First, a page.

Fertility startup Kindbody picks up Phosphorus Labs to offer in-house genetic testing

Fertility-focused company Kindbody plans to bring genetic testing in-house by scooping up Phosphorus Labs.

As part of the deal, the genomics company's geneticists and lab technicians will join Kindbody as its new KindLabs division, the company announced Tuesday. Kindbody also picks up Phosphorus’s 8,000-square-foot state-of-the-art reference laboratory in Secaucus, New Jersey, to offer in-house genetic testing and carrier screening to its patients later this year.

Kindbody did not disclose financial details of the deal.

It marks Kindbody's second acquisition so far in 2022. Earlier this year, Kindbody picked up fertility network Vios Fertility Institute, doubling its national clinic footprint. Kindbody now has 28 clinics across the company and a valuation of $1.2 billion, according to the company.

Founded in 2018, Kindbody offers virtual, at-home and in-person services for fertility and family building including in vitro fertilization, genetic testing, surrogacy services and adoption.

Molecular biologist Alexander Bisignano and geneticist Santiago Munne, Ph.D., founded Phosphorus Labs in 2016 as a spinoff of Recombine. The company offers genomics software as a service for laboratories and hospitals. Bisignano and Munne sold the commercial assets of Recombine, a reproductive genetics company, to CooperSurgical in a deal valued at $85 million.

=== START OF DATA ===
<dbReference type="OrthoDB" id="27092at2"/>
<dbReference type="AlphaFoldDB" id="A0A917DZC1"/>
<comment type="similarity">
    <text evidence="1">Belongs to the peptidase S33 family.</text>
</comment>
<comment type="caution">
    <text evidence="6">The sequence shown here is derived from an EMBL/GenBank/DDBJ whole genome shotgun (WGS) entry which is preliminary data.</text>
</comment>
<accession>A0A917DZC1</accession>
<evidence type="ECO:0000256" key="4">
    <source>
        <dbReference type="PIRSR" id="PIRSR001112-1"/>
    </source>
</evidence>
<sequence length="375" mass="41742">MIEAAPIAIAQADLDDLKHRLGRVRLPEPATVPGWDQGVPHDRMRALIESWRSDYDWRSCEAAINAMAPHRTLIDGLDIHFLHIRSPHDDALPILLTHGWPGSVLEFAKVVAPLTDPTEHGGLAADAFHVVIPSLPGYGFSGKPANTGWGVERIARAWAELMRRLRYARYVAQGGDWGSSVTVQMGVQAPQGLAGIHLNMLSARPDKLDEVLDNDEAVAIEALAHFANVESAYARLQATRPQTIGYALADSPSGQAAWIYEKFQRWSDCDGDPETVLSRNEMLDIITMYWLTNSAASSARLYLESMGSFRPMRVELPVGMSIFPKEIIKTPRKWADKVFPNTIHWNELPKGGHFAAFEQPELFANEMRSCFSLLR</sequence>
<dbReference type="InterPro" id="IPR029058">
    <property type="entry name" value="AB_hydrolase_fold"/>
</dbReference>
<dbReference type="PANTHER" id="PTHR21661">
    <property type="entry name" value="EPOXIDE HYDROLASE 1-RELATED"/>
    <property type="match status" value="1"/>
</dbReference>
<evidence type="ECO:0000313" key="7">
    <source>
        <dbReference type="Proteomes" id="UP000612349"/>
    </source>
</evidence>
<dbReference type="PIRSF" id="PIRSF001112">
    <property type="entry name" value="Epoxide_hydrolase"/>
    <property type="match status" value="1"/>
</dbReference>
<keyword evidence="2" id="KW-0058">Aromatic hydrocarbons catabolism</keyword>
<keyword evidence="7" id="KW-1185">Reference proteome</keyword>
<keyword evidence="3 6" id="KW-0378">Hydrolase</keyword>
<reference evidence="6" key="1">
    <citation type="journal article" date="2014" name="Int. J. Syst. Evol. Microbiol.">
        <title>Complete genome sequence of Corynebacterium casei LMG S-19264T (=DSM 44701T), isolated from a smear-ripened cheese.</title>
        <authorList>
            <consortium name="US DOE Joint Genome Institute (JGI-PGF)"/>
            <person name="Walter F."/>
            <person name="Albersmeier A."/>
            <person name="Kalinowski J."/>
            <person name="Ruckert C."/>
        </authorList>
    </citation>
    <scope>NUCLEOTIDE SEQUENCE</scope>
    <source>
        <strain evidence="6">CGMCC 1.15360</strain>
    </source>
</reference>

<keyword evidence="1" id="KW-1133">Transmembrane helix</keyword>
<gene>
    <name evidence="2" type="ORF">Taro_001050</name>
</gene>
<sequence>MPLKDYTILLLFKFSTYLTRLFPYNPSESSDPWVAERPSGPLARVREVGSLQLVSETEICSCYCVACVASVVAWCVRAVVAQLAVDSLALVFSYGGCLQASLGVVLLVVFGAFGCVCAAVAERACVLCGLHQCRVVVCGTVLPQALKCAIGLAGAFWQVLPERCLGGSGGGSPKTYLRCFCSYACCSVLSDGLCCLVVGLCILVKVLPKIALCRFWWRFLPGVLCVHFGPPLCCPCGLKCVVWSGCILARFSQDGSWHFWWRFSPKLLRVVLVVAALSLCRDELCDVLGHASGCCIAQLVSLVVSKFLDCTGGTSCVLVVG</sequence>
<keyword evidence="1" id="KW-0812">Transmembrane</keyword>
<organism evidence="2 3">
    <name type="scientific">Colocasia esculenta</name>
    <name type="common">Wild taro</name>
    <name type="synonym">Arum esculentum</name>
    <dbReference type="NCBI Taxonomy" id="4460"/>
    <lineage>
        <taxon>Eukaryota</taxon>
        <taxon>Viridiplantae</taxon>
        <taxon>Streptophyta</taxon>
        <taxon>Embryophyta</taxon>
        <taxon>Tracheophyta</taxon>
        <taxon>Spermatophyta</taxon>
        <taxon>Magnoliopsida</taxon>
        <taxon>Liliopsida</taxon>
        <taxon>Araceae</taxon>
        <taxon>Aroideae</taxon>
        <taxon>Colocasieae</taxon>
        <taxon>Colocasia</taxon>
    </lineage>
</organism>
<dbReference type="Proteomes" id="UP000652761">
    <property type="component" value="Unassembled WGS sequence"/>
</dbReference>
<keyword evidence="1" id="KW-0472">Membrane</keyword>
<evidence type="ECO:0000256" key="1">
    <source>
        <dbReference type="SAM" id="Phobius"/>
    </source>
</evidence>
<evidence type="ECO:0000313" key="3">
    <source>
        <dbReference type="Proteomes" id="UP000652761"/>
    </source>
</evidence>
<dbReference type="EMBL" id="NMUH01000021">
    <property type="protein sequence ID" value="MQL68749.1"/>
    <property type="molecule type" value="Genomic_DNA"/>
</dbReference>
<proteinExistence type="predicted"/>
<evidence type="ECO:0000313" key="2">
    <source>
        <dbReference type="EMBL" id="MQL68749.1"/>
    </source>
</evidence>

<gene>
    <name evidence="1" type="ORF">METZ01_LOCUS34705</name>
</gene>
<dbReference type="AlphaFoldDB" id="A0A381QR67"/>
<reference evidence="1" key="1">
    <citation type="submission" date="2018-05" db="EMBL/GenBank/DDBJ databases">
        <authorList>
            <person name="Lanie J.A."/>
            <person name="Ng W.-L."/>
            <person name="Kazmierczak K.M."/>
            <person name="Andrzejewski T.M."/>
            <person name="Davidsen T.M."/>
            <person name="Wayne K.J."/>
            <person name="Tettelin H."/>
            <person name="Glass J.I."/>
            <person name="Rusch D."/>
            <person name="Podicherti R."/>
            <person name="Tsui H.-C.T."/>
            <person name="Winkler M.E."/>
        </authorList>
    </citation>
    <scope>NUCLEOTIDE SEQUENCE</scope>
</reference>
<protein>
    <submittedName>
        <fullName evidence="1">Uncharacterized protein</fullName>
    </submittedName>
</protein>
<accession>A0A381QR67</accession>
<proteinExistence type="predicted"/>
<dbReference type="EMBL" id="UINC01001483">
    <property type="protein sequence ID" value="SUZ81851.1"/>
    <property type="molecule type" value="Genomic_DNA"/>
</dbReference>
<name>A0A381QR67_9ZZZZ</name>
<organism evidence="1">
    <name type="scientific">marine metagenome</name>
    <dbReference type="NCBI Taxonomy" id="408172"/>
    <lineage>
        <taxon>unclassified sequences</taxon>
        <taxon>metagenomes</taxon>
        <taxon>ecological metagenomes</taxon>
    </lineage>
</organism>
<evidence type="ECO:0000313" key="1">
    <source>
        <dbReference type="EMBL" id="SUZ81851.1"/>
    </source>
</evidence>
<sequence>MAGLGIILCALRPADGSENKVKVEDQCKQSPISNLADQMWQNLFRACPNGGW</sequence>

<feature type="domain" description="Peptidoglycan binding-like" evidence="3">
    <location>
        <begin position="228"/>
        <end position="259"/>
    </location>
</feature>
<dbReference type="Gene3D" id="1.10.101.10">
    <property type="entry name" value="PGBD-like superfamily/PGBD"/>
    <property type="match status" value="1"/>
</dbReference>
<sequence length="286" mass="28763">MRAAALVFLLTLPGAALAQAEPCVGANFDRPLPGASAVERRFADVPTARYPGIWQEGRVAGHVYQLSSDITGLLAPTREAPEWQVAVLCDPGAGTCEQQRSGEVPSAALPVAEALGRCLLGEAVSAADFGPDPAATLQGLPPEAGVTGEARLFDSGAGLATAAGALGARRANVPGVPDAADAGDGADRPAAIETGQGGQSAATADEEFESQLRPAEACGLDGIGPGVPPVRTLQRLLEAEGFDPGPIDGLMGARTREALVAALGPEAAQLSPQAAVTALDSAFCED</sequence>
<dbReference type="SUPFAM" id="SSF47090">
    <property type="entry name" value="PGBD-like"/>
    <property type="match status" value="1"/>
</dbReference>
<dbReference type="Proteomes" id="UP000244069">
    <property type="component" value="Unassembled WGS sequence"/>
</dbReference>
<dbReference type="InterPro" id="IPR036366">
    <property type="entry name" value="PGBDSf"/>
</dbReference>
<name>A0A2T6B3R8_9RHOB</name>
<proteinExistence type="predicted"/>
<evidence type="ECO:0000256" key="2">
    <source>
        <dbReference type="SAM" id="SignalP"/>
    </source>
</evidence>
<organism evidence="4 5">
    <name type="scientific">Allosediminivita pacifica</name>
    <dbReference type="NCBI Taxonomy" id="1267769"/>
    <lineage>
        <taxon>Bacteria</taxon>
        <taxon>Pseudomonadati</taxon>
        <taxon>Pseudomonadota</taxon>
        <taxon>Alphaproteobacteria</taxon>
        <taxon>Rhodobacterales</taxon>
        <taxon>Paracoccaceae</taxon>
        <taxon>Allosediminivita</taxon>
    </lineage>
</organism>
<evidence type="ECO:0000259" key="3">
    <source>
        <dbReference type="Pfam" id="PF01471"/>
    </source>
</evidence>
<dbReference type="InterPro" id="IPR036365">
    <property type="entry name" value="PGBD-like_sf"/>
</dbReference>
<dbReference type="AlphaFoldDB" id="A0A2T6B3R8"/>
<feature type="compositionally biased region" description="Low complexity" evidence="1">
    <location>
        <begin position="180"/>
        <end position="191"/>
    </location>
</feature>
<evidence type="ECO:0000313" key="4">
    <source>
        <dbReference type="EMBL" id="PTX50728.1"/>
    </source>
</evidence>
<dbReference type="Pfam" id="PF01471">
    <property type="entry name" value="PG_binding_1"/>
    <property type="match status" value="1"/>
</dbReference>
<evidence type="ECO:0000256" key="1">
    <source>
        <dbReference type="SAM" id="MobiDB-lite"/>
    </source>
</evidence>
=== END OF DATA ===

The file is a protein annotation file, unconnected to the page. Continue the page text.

Having built a verticalized genetic testing platform, from wet lab chemistry to software and bioinformatics, Phosphorus provides comprehensive, medical-grade genetic tests at price points that help democratize access to genomic information, according to the company.

“In addition to providing an opportunity to bring existing diagnostic testing in-house, KindLabs enables us to further our mission to control costs and improve patient experience and outcomes by developing and integrating new diagnostic solutions," said Dean Morbeck, Ph.D., Kindbody's chief scientific officer, in a statement.

Prior to the acquisition, Kindbody outsourced pre-implantation genetic testing for aneuploidy and expanded carrier screening.

The business of fertility treatments is soaring, with analysts expecting the industry to reach $41 billion by 2026, fueled, in part, by the fact that 1 in 8 couples have trouble getting pregnant or sustaining a pregnancy, according to Centers for Disease Control and Prevention data.

And the sector has attracted big investment dollars. In 2021, fertility support startups in the U.S. raised $345 million in venture capital, up 35% from $254 million in 2020, according to data from Rock Health, a venture fund dedicated to digital health. Funding has more than doubled since 2019 when companies in the fertility support market raised $133 million.

About a year ago, the company banked $62 million in series C funding and has raised about $150 million to date. The company provides fertility benefits to more than 80 employers, covering more than 450,000 lives. 

Kindbody provides care navigation as well as care delivery. Patients can access those services at the company’s own clinics, mobile clinics or through its partner clinics.

The startup also began offering at-home fertility hormone test kits for women and men in January.

As the owner and operator of fertility clinics, Kindbody says it can save employers 25% to 40% by contracting directly with them to provide virtual and in-person fertility and family-building care to their employees.